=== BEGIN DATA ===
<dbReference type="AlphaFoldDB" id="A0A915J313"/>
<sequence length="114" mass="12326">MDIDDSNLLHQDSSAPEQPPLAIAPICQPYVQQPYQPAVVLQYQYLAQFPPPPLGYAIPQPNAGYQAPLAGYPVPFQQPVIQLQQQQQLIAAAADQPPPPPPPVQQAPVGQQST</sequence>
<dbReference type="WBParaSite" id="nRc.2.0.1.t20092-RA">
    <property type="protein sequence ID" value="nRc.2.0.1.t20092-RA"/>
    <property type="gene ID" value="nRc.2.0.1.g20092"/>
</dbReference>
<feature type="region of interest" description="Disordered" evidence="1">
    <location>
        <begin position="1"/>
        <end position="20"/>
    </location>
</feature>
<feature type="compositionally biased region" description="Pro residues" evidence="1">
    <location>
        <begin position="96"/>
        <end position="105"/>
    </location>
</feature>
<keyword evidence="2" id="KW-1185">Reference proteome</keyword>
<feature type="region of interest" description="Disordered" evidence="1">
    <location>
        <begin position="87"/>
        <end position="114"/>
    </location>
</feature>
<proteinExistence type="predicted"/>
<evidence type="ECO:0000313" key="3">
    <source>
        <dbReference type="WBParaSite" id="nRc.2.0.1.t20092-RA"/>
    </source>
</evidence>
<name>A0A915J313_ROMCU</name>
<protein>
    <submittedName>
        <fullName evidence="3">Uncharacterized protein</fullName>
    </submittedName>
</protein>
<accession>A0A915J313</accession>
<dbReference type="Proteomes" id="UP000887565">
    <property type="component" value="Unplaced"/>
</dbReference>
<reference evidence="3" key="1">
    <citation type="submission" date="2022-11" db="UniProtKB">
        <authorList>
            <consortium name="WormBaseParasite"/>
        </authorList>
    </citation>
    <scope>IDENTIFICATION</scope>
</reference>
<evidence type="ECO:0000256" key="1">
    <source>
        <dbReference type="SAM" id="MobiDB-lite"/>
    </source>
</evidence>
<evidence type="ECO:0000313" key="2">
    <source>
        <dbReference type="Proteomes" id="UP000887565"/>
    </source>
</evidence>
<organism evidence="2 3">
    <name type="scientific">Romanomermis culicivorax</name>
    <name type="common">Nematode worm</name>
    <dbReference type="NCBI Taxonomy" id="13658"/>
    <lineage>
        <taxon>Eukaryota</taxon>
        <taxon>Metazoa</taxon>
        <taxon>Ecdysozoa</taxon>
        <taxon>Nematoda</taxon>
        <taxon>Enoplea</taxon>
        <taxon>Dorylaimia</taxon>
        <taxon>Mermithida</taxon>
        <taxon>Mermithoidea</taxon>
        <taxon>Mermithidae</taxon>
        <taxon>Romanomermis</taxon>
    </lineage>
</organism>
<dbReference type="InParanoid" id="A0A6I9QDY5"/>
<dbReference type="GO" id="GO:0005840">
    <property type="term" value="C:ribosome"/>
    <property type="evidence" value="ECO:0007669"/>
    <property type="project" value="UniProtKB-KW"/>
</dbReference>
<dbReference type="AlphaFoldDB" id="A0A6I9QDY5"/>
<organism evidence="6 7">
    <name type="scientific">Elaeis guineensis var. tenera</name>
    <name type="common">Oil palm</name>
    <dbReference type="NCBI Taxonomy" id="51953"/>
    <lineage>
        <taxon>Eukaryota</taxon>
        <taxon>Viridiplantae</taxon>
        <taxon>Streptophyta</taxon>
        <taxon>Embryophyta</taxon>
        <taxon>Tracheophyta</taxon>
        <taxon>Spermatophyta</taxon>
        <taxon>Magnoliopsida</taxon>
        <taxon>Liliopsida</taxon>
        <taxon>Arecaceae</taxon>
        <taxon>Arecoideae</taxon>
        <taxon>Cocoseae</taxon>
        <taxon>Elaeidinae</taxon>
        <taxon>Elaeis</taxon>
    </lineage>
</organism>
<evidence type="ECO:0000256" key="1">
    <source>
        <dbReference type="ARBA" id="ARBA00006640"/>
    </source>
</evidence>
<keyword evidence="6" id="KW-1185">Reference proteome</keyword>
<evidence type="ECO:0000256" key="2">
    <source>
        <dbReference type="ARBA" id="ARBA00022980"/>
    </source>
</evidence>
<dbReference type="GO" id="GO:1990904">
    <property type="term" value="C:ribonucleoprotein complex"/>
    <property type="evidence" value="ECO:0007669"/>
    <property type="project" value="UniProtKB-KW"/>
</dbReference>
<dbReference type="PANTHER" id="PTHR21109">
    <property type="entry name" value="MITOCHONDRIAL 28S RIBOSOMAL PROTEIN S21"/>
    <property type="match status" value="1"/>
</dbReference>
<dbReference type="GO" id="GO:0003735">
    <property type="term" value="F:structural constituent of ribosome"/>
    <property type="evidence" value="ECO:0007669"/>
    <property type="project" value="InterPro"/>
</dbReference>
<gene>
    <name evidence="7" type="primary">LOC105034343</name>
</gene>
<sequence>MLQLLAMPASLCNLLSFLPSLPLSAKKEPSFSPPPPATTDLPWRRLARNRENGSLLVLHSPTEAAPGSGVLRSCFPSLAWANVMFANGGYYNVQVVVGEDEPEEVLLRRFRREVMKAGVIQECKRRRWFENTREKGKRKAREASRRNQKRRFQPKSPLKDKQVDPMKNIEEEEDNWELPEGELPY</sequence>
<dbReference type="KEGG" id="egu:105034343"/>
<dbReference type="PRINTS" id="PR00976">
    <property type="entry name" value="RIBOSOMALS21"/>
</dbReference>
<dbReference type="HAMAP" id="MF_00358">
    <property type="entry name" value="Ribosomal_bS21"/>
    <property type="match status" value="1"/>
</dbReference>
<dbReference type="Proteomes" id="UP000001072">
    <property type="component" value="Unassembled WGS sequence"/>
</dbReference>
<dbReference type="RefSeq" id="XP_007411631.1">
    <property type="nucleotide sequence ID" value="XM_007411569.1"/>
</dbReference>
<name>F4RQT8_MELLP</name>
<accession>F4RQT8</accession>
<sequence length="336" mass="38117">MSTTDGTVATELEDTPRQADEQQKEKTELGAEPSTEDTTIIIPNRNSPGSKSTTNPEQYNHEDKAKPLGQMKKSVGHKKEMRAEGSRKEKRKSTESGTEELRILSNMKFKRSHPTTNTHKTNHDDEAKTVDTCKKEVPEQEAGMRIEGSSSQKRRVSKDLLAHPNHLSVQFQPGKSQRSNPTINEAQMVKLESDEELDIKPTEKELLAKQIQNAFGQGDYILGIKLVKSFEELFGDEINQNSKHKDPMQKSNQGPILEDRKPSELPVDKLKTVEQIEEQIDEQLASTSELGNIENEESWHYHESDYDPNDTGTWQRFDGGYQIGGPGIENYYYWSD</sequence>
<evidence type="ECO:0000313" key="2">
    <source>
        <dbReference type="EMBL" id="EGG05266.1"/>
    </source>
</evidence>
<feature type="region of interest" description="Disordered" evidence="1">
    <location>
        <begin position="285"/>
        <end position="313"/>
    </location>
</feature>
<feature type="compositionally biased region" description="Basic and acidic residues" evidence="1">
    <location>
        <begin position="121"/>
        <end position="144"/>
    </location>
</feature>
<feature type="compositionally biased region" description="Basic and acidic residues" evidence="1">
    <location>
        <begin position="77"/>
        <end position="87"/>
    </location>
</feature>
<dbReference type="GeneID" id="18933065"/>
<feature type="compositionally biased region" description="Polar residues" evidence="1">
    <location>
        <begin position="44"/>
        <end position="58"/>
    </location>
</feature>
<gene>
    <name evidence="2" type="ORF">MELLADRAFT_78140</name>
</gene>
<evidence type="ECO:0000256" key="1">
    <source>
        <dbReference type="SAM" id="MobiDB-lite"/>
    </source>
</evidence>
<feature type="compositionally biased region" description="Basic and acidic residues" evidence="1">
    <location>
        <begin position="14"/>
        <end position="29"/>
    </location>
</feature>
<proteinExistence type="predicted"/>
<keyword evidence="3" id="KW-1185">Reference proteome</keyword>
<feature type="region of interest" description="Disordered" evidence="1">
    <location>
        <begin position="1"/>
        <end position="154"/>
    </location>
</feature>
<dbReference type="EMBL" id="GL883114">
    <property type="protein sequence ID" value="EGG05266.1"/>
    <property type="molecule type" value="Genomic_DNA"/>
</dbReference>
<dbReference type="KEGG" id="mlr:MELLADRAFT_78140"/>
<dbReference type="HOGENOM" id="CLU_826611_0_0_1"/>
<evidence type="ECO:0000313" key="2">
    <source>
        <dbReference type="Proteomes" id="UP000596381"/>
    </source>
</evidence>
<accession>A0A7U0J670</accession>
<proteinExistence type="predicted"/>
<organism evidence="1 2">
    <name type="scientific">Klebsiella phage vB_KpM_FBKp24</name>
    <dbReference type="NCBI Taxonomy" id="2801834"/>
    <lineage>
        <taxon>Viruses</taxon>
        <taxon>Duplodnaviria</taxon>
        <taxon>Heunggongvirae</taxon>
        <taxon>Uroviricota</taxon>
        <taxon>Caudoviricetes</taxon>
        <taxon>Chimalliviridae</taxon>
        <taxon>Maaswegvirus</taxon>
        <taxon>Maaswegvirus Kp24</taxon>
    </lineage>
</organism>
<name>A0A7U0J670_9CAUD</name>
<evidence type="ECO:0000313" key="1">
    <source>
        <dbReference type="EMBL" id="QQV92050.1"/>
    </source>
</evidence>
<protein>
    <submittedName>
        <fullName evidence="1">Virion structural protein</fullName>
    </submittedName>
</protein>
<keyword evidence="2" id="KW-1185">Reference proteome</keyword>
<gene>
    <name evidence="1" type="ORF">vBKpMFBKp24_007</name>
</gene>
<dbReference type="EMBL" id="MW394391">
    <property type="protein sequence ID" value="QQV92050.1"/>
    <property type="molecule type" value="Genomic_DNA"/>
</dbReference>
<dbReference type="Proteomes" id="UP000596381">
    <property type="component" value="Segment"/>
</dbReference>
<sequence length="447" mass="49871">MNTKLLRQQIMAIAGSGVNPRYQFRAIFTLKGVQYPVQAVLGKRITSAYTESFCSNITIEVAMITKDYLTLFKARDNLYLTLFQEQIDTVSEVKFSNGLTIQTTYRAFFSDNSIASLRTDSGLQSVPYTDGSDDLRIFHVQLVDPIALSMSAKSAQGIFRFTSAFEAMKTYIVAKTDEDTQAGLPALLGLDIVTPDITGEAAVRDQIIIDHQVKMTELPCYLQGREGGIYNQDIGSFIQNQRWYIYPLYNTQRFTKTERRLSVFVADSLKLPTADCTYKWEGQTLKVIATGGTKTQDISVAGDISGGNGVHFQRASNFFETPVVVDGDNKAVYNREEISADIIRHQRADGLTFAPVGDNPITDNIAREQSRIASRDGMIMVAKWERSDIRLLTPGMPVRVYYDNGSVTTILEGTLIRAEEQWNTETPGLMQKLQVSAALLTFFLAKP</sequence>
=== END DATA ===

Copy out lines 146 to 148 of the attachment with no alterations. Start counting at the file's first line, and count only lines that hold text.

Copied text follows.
</dbReference>
<name>F4RQT8_MELLP</name>
<accession>F4RQT8</accession>